I had read tons of literary works and yet could find none where Black queer love was front and center, or present in the cultural or historical landscape prior to the Harlem Renaissance of the 20th century. Where I did find references, it was only in the context of sexual assault or some other form of depravity. And my question was: What about love? — Robert Jones, Jr.
You consume with your eyes. And eyes are voracious. The stomach has a size. It will only fit so much. But the eyes?…You think eventually you will get enough. But satisfaction and familiarity don’t come. You just keep wanting and waiting. Wanting and waiting, needing more. A meal that does not end. — Roni Horn
He did an entire show that was dedicated to Black women. It featured artists, like the dancer Carmen de Lavallade, and poets like Nikki Giovanni, Jackie Earley, Sonia Sanchez, and MariEvans. It was unheard of to have a show dedicated to poets, let alone female poets. CarolynFranklin, the sister of Aretha Franklin, was on the show. People who really know soul music are aware that she was one of the best singers of our time. Of course, rest in peace, Aretha, but she was not on the show, her sister was… [Ellis Haizlip] was an openly gay African American man who saw the struggle and wanted to make sure they had a voice. — Melissa Haizlip
Michigan Water taste like sherry wine, mean sherry wine Mississippi Water taste like turpentine
For the over 100,000 Black people who migrated to Chicago from the Deep South during the first twenty years of the twentieth century, the waters of Lake Michigan must have felt intoxicating indeed. But as Jelly Roll warned, those waters turned brutally mean the summer of 1919, when a 17-year-old Black boy went swimming and inadvertently crossed an invisible line of racial demarcation. He was attacked and drowned.
When no arrests were made for the young boy’s death, Black people took to the street in protest. During the ensuing confrontations, a white mob stormed Bronzeville, Chicago’s Black neighborhood. Five days later, thirty-seven were dead, 536 injured, and over a thousand left homeless.
The film MA RAINEY’S BLACK BOTTOM is set during the summer of 1927. As the same racial embers which erupted eight years earlier continue to simmer, enter a different kind of explosion, but no less stinging or socially significant. Enter singer-songwriter-showbiz entrepreneur, the legendary Ma Rainey, a Black woman from Columbus, Georgia, who is used to obeying nobody’s rules but her own.
Rainey, aka “The Mother of the Blues,” has come north for a one-day recording session. Included in her entourage is her nephew Sylvester, her newest girlfriend Dussie Mae, and band members Toledo, Slow Drag, Cutler and Levee.
Ma Rainey, as crafted by playwright August Wilson, breaks a number of rules, including those of Wilson himself. She is the only character in August’s magnificent ten play cycle chronicling the African American existence during the twentieth century who is based on a real person. She is also the only LGBTQ character, as was Ma, an out lesbian who in her song “Prove It On Me,” unabashedly proclaims—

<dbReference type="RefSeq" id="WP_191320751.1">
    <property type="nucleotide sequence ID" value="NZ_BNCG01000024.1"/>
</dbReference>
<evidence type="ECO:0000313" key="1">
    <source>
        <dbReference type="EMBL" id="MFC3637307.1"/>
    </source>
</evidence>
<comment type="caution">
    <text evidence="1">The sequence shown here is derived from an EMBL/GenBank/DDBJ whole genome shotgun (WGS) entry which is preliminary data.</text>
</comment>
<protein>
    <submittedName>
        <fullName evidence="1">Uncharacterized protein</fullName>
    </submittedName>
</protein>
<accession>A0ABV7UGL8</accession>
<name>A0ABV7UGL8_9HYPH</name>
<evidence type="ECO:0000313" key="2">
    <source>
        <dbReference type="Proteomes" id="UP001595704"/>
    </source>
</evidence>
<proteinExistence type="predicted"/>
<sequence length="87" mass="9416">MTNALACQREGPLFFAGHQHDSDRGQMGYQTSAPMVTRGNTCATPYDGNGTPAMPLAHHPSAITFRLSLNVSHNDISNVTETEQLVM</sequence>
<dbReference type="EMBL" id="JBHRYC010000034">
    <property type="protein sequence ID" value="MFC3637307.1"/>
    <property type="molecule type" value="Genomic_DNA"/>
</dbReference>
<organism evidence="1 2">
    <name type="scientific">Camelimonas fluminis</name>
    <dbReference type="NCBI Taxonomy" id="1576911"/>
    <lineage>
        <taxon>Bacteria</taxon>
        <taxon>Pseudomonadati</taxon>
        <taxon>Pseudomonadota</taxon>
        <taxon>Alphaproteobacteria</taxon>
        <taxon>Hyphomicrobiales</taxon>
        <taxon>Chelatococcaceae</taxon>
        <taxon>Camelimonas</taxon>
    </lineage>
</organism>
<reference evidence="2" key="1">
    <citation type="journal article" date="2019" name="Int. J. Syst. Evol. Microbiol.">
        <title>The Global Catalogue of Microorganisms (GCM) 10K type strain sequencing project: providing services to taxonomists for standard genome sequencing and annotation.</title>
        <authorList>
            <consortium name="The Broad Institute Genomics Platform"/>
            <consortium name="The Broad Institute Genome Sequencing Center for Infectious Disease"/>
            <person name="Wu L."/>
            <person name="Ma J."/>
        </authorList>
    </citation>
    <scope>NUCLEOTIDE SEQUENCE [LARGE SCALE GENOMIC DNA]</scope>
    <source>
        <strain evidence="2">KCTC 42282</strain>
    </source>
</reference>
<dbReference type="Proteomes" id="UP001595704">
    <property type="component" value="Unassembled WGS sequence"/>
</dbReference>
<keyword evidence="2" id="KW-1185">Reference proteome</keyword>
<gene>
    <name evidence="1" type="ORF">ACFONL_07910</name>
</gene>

Went out last night with a crowd of my friends Must have been women cause I don’t like men.
Equally unique about the play, which premiered on Broadway in 1984, is that it’s the only play in the cycle which is not set in the Hill District of Pittsburgh, the famed black neighborhood where Wilson spent his formative years.
But the one quality the piece shares with the rest of his work is its stunning language; language which is as exalted as it is visceral and raw.
As the characters in MA RAINEY’S BLACK BOTTOM sermonize, philosophize, talk shit, confront and condemn, their cascading words become a symphonic composition which celebrates the pain, joy and wonder of being Black, human and alive.
In as much as Ma Rainey, the historical figure, was a trailblazer, by 1927 the world was starting to leave her behind. Bessie Smith, Ma’s protege and alleged former lover, had eclipsed her in record sales and popularity. And each week the Duke Ellington Orchestra could be heard on the radio, live from The Cotton Club; the modernity of Ellington’s harmonics, the polar opposite of Ma Rainey and her jug band blues.
Levee, Ma’s cornet player, who has his own musical sound and vision of the future, sees his time in Chicago as a chance to break free of the strictures which have kept Black performers/artists from having the creative careers they deserve.
Will Levee have a future full of promise and possibility, or will the demons of his past and ours as a country keep him and us from moving forward, unencumbered and free?
The blues as an art form has always struck me as having the power to transform the paradoxical (faith vs despair, anguish vs desire) into a balm for the hopeful heart. Or to quote Ma Rainey:
“The blues helps you get out of bed in the morning. You get up knowing you ain’t alone. There’s something else in the world. Something’s been added by that song.”*